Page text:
Lethbridge Herald, The (Newspaper) - February 19, 1971, Lethbridge, Alberta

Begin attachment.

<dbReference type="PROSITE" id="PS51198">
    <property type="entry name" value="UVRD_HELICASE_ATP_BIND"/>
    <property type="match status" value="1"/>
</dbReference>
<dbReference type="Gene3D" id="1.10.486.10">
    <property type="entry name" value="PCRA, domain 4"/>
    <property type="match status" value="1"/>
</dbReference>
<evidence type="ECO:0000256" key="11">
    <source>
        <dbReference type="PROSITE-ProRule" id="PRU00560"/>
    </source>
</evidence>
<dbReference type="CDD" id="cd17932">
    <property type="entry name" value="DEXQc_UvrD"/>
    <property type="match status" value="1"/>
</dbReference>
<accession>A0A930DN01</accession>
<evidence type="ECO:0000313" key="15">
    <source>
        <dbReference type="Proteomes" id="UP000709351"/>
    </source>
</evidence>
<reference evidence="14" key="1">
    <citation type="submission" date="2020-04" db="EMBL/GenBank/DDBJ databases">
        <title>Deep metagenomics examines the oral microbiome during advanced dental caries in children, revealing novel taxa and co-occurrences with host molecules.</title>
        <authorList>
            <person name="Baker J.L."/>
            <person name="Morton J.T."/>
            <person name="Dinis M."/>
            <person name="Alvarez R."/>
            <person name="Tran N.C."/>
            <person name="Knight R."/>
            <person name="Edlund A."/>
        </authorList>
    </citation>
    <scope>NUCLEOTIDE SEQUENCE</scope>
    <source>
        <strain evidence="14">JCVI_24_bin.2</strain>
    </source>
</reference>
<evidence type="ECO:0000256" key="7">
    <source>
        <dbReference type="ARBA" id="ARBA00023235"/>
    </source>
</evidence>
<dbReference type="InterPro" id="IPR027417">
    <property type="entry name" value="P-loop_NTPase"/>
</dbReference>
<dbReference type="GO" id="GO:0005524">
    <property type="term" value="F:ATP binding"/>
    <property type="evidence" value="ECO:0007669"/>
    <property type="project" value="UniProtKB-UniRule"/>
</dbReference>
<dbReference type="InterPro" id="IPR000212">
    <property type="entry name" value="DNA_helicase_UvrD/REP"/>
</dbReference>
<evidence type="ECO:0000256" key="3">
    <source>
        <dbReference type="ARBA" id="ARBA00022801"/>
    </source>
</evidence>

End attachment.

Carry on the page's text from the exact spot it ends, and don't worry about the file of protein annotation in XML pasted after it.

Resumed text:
A WARM WELCOME AWAITS YOU MARQUIS HOTEL The LetHbridge Herald TELEVISION GUIDE Tog's Drive In Phone 328-5405 FOR PICKUP ORDERS FRIDAY, FEBRUARY 19, 1971 LISTINGS FOR SATURDAY, FEBRUARY 20 TO FRIDAY, FEBRUARY It, 1971 A LIVING FOSSIL Caplain Jacques Cousteau searches for and studies the Marine Iguana, a 'living fossil' which survives on the volcanic island of Galapagos, despite man's constant threat to nature. The Dragons Of Galapagos telecasts over CTV on Tuesday, February 23, Jacques Cousteau special The dragons of Galapagos Forced up through the depths of the oceans by fierce volcanic eruptions the Galapagos Is- lands are a priceless living paradise for the inquiring hu- manist mind of Captain Jacques Cousteau. With divers from the re- search ship Calypso, Cou- stcau's mission is the explora- tion of the Galapagos and the investigation of the adopted habitat of the unique marine iguana The Dragons Of Galapagos. CTV journeys to these is- lands on The Undersea World Of Jacques Cousteau, Tuesday, Will co-star Arm Sotbcrn and Dean Jones will co-star in a comedy pilot production called Chicago Teddy Bears which they hope will make a CBS-TV series. February 23, p.m. (The Johnny Cash Show is pre- empted for this occasion.) Situated 605 miles off the coast of Ecuador, and the place where Charles Darwin in 1835 found the clues that led to has theories of evolution, the Galapagos comprise a world that is still being formed. This part of the Pacific is the largest active volcanic area in the world today. Molten lava flows into the ocean and im- mediately solidifies. It piles up almost vertically, creating the illusion of a sunken city never before visited by man. During this visit to the Galapagos the diver-research- ers reap a rich harvest of re- sults about the life that in- habits the land and the cold HumboMt currents that wash the islands. The divers encoun- ter playful sea lions and giant manta rays that enjoy being tickled by the bubbles from the divers' life support sys- tems. Throughout, Cousteau's team must pay special atten- tion to the ever present sharks jackals of the sea. Yet always the men return to the marine iguana, the mys- terious creatures that are ex- otic remnants of a reptilian or- der which ended more than a hundred million years ago. To study the iguana under- water, a motorized vehicle is used by divers Jean-Clair Riant and Bernard Delemotte, They capture scenes of the iguana as it moves among the volcanic outcrops in search oJ food. Ashore, Cousteau and his crew examine the land iguana and they watch the wingless cormorant, a bird supreme in its adaptation. The men, so used to probing the secrets o: nature, a r e in turn examinee and watched by a rich assort- ment of creatures each com- pletely unafraid oi the human visitors. Lillian a living legend At the age of 74, Lillian duocd her to movie Gish is a living legend. As featured gaest on CBC- TV's Take 30, Thursday and Friday, Feb. 25-26, she tells Ed leid about some of tne things hat happened to her during lifetime in theatre and movies, things that explain her greatness and reputation as first lady of film." Miss Gish first came to Can- ada when she was five years 3ld, already an actress in a '.curing company. Since then ;he has achieved immortality ns a star of about 100 films, in- cluding some great classics in film history Birth of a Na- tion and Way Down East. In the early days of film, ac- tors and actresses had to do their own stunls, often became involved in actual production and learned a great deal not only about movie-making, but also acting. Miss Gish used to do her own research, designed her own costumes and sometimes had mirrors set up by the camera so she could see how she was playing the scene. She recalls how Toronto-born Gladys Smith first got her into n a m c d D. W. Griffith, wh4 went on to revolutionize the art of film-making in such master- pieces as Birth of a Nation and Intolerance. Gladys Smith later became known as Mary Pickford. Miss GUh recalls how she, her mother and sister Dorothy became stranded during a road company lour. Being on stage was bad enough, she says, since people tended to think of actresses as raUicr undesirable socially. But being a movie ac- tress in the early days was something to bo covered up, lest one's reputation be tarnish- ed completely. During her days acting in films with Charlie Chaplin, Rudolph Valentino and Doug- las Fairbanks, site recalls how once she was nearly swept over Niagara Falls on the ice floe because the movie direc- tor was late in having the hero rush to her rescue. As Ed Reid says, "the harsh lighting of films may reveal the lines of age in her lace, but the spirit of Miss Gish shines brighter still charming, Ira- movies. Gladys Smith intro- j gile and gracious.' HOW DO YOU LIKE YOUR TEA, MISS GISH? Ed Reid of CBC-TV's popular daytime magazine show. Take 30, pours tea for "the first lady of silent Lillian Gish as he Interviews the elegant actress during her recent visit to Toronto. The interview will be scon on Take 30 in two parts Feb. 25 and 26 (3 p.m.) and Miss Gish tells how she got Into films through Mary Pickford and recalls other vivid memories of Charlie Chaplin, Douglas Fairbanks and Rudolph Valentino. ..i.-- APPLIANCE DEPT. 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